Engelberg greetings: Swiss Abbot makes history at Oktoberfest

October 2017 Posted in Arts, Culture & History, Community

DSC_8452By Steve Ritchie

A moment of history was made at the 2017 Mount Angel Oktoberfest.

It took place at a few minutes past
7 p.m. on Saturday, in a very lively Weingarten that was packed to the rafters. Oktoberfest President Chris Bischoff introduced Abbot Christian Meyer, OSB, from Kloster Engelberg, a Benedictine monastery in Switzerland, to an appreciative audience.

It was the first time in the 52-year history of Oktoberfest that the festival was graced with a visit from the leader of the nearly 900-year-old Swiss religious community which founded Mount Angel Abbey through the efforts of Fr. Adelheim Odermatt, and inspired the city’s name change from Fillmore to Mount Angel.

Abbot Christian was accompanied on stage by Abbot Jeremy Driscoll, OSB, of Mount Angel Abbey and Fr. Philip Waibel, OSB, pastor of St. Mary Parish. Both abbots spoke briefly before leading festival-goers in prayer and joining Bischoff – and the packed house – in a toast. 

Abbot Christian is the 59th Abbot of Engelberg Abbey (as it is known in English), which was founded in 1120. He arrived in Portland just four hours before the appearance at the Weingarten, but the long day didn’t appear to dampen his spirits or his willingness to engage in conversation over the polka music.

“I’m a little bit tired,” he said, sitting down for dinner in the Weingarten with his companions. “But this, the gemutlichkeit, makes the tiredness go away.” (Gemutlichkeit, a German word, is impossible to translate literally but conveys a feeling of “warmth, friendliness and good cheer” according to Wikipedia.)

The current and previous abbots of Engelberg Abbey have visited Mount Angel Abbey before, but never during the Oktoberfest celebration, when Mount Angel is at its best. The timing of this visit was perfect, though, as the festival highlights the heritage of the town, as well as the bounty of the harvest.

In journeying from his previous stop at Conception Abbey in Missouri, Abbot Christian was following in the footsteps of Mount Angel Abbey’s founder. With the blessing of his superior at Engelberg, Fr. Adelhelm Odermatt traveled through many parts of the Midwest and West in 1881-82, looking for the right place to establish a new religious community to serve both Native Americans and the newly-arrived settlers. He wrote to his Abbot, “Oregon is said to be a kind of Paradise, if one can speak of such a thing on this earth.”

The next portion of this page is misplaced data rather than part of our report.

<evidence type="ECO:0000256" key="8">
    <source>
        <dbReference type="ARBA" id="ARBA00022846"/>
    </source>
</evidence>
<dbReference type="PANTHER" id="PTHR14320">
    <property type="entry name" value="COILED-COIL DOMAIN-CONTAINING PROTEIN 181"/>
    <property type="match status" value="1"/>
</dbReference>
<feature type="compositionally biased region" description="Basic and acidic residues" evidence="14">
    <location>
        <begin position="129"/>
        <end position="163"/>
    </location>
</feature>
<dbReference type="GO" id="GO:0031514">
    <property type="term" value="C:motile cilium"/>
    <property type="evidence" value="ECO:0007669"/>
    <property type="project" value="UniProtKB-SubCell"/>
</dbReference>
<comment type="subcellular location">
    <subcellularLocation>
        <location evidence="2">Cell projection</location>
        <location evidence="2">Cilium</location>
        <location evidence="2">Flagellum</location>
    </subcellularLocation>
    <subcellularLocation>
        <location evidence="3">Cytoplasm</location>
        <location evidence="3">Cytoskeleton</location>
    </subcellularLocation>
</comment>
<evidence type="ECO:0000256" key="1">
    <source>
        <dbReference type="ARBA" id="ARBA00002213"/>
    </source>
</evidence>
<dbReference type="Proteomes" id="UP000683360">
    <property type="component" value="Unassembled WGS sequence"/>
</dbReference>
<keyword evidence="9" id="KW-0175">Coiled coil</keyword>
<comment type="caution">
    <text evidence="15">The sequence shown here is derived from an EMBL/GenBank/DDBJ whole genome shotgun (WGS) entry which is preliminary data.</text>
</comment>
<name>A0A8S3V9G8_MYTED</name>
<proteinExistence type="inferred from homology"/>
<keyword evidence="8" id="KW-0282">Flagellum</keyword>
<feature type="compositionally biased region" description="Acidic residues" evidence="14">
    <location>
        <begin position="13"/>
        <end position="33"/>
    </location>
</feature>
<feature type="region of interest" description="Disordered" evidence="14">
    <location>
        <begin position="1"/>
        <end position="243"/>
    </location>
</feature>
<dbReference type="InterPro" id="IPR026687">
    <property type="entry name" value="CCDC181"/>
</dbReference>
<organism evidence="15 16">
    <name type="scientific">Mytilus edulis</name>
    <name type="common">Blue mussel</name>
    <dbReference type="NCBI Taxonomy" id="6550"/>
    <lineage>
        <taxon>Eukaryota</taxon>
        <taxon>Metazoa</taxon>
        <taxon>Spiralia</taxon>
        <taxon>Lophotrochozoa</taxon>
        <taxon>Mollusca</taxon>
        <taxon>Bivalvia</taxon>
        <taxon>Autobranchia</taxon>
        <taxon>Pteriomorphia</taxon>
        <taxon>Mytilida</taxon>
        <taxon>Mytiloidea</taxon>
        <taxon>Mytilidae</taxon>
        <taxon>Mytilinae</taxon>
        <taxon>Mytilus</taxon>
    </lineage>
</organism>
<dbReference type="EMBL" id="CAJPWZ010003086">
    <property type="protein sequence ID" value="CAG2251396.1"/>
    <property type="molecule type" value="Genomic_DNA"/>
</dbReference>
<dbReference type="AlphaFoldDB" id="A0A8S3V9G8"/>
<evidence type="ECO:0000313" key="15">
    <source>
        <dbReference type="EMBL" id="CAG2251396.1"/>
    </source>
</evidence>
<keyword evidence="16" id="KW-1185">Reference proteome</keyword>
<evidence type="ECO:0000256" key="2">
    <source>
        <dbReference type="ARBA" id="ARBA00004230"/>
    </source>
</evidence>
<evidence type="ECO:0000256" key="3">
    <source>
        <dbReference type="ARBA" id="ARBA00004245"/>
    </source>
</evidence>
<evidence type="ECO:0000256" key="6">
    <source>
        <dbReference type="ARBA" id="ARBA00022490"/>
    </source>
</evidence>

Fr. Adelhelm evidently found his earthly paradise on the butte just east of the small town which would become Mount Angel. As Bischoff noted in his introduction of Abbot Christian, the existing community of German settlers “were so eager to have the monks as neighbors, they pledged a cow and $1,200 toward a monastery within the space of two days.” 

Tall and youthful-looking, Abbot Christian has a ready smile and a quick wit. He spoke fondly of attending the festival in his town, and said he joins a group of yodelers in performing at it. And, no, he added, he would not be yodeling in Mount Angel, noting, as any good Benedictine monk must, “I am not a solo act!”

His impression of our Oktoberfest? Lifting his arm to gesture at the crowd, he said, “I like this (festival) because it is life.”

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